Autism Prevalence Rate

According to the Centers for Disease Control and Prevention (CDC) the national rate of children identified with Autism Spectrum Disorder is 1 in 54 children. This statistic is based on their evaluation of health and educational records of 8-year-old children in 2016 in 11 states, including New Jersey. New Jersey has the highest rate of autism in the nation: 1 in 32 children, or 3.1% of 8-year-old children. New Jersey’s prevalence continues to exceed and outpace other states.

Prevalence in 8-year-old children

About the rates

Since 2000 and for the eighth consecutive time, the CDC found autism prevalence in 8-year-olds increased in the United States and were the highest to date nationally and here in New Jersey.

  • Nationally, the prevalence of autism is 1 in 54 (1.85%).
  • Here in New Jersey, it is 1 in 32 (3.1%)*, 1 in 20 boys (5%), and 1 in 85 girls (1.2%).

*The rate is a slight increase from two years ago (1 in 34 or 2.9%)

More data from a younger subset

Since the study began 20 years ago, the Autism and Developmental Disabilities Monitoring (ADDM) Network has been reviewing records of 8-year-olds in New Jersey and across the country and issuing biannual reports on their prevalence findings.  The 2020 prevalence report is from records reviewed in 2016.

In 2014, some of the states, including New Jersey, began studying 4-year-olds. Also issued biannually, the 2016 findings on 4-year-olds released with this report offer a snapshot at an earlier point in time and, therefore, provide a means to monitor progress toward key initiatives such as ages of screening, evaluation, and diagnosis.

Why the increase and why is New Jersey the highest?

The New Jersey study’s lead investigator, Dr. Walter Zahorodny, an Associate Professor at Rutgers New Jersey Medical School, suggests the higher rate in New Jersey is likely due to more people knowing about autism and referring children to experts to document their concerns. These detailed reports then provide the investigators a more complete picture of children’s challenges and possible diagnoses. Without as many reports, “other states could be underestimating the rate of autism,” he stated.

Certainly, greater awareness and public health education by the government and advocacy groups like Autism New Jersey and our partners contribute to the increase. New Jerseyans also have more access to diagnostic services, so more children are evaluated.

Drivers of prevalence are likely to involve gene/environment interactions, not merely to reflect better awareness which cannot fully explain the increase. Known risk factors such as prematurity, low birth weight, multiples, and advanced maternal age could contribute to the higher prevalence rate. For example, New Jersey has a much higher rate of births to women over the age of 35. The Department of Health’s Autism Registry Brief outlines these risk factors for autism and how New Jersey compares to the national averages.  The 2020 report also sheds light on the effects of the 2013 changes in diagnostic criteria. In fact, the current diagnostic criteria (DSM 5) yields lower prevalence rates as measured in 4-year-olds here in New Jersey (2.5% vs 3.1%).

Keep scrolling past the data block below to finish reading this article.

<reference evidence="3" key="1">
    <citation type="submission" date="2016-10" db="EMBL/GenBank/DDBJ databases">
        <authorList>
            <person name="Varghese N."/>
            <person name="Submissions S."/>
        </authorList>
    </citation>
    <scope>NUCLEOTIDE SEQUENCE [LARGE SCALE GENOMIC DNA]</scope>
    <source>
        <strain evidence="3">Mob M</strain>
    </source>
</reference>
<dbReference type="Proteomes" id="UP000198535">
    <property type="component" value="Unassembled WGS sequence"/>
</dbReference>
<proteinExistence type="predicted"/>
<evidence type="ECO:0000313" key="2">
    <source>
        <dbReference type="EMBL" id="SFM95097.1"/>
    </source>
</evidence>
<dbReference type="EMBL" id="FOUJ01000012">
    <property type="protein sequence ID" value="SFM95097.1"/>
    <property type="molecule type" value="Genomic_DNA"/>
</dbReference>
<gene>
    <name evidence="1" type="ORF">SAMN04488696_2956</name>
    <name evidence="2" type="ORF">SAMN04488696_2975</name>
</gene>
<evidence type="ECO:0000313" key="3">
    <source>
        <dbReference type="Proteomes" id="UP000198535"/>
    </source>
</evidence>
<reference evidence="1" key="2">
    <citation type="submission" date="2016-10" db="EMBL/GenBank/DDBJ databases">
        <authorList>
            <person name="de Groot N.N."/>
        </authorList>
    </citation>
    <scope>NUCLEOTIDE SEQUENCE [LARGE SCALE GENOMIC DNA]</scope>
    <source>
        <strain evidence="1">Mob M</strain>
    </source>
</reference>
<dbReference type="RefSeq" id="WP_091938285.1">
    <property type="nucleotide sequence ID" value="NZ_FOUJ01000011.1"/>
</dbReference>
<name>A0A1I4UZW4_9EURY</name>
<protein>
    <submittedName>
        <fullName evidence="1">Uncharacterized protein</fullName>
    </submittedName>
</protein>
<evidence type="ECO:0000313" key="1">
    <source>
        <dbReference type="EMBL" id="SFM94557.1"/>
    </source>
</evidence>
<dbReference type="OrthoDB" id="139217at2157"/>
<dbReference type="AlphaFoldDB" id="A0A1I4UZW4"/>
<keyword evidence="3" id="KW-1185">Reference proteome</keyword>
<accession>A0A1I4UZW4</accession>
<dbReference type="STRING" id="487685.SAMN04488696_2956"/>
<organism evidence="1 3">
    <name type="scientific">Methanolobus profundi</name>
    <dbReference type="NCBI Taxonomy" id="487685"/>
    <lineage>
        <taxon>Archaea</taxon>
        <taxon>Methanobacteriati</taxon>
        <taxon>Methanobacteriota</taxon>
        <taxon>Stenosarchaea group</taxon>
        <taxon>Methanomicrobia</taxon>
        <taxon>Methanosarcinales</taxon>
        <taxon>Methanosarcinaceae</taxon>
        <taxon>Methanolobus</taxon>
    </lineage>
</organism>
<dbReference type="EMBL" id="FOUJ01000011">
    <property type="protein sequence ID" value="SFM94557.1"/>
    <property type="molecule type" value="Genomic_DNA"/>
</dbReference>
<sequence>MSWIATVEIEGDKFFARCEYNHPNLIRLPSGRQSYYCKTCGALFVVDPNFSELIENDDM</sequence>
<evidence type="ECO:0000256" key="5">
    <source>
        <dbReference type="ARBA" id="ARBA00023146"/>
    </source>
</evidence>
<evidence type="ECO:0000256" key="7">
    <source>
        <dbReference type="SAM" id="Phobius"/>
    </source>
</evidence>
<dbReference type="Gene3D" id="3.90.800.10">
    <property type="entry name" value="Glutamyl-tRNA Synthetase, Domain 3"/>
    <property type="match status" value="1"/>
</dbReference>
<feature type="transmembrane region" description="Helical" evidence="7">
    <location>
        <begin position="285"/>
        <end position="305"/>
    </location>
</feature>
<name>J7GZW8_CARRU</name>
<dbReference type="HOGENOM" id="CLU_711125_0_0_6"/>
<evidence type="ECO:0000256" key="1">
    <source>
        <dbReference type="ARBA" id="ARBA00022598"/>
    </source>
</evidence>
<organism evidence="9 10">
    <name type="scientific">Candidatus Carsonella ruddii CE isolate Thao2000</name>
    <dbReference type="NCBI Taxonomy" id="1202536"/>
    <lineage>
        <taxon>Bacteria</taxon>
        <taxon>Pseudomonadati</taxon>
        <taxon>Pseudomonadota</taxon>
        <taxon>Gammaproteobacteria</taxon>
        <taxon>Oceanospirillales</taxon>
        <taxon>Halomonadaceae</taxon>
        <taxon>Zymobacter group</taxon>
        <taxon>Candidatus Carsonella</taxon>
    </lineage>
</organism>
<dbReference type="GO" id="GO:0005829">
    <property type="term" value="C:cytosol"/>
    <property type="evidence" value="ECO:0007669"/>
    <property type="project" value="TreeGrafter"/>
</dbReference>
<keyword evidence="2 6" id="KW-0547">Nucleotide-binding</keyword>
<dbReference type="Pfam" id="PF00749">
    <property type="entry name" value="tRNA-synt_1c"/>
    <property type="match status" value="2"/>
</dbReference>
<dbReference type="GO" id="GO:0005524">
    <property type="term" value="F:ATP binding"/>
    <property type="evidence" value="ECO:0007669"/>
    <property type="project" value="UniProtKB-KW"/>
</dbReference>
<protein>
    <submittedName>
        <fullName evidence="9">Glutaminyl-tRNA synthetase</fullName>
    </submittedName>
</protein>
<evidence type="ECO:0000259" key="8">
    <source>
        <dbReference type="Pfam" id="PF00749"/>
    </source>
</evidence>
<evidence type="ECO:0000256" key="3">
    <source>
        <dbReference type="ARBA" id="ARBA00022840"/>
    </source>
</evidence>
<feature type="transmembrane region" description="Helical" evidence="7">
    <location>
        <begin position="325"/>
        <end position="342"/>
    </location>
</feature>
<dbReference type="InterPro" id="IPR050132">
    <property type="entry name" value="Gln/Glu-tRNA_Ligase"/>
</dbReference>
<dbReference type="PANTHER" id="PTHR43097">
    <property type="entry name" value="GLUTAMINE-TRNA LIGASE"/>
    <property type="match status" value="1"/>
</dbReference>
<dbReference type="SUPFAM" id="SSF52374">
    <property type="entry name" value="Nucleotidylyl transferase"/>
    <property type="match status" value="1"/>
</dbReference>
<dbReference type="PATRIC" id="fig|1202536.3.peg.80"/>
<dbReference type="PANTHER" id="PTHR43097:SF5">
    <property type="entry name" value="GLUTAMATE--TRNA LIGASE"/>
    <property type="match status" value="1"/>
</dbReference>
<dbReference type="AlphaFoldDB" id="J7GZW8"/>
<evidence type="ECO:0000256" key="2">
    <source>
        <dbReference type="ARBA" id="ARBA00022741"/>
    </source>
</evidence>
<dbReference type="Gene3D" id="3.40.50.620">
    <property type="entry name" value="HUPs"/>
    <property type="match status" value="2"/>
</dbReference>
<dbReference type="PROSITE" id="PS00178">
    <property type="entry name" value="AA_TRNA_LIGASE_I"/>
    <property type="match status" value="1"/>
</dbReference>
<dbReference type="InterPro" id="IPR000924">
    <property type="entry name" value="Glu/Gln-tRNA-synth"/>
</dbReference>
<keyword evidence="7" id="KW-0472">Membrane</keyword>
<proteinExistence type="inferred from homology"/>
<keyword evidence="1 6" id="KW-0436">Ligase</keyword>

Other notable takeaways

Race/Ethnicity:  Improved screenings closing racial gap 
Historically in New Jersey, black and Hispanic children were diagnosed less often and at later ages than their white peers. For the 2014 cohort in New Jersey and the first time ever, there were no racial disparities as the prevalence in each ethnic group was nearly identical, demonstrating that public awareness about autism has reached and has galvanized minority communities. In fact, in the 2016 cohort of 4-year-olds, autism prevalence was highest among Hispanic children (3.2%) and may be declining or plateauing in white children.

Nationally, disparities in the evaluation and diagnosis of ASD across racial backgrounds continue to persist. For example, children with ASD from black and Hispanic communities were less likely to receive a professional evaluation before 36 months. Nationally, the differences between black and white children decreased in most sites from previous reports, but remained notable for Hispanic children.

Gender:  4 of 5 are boys
Consistent with previous national and New Jersey findings, boys were identified at a rate four times that of girls.

IQ:
Among New Jersey children who had IQ scores available, 25% also have an intellectual disability. This percentage is consistent with national figures (33%). Also, more children with average or above average IQ are identified as having autism.

Age of Diagnosis:  Progress towards identifying earlier
Even though ASD can be diagnosed as early as age 2, most children were not diagnosed with ASD by a community provider until ages 3 to 5, depending on how ASD presented. This 2020 study revealed that more children are being evaluated and identified at younger ages. Eighty-four percent (84%) of 4-year-olds were screened in 2016 compared to 74% in 2014. The goal remains to diagnose ASD as early as possible to ensure children have access to intensive, evidence-based treatment.

For more information

Links to the CDC’s full report, the snapshot of the New Jersey results, additional findings and detailed analysis can be found below.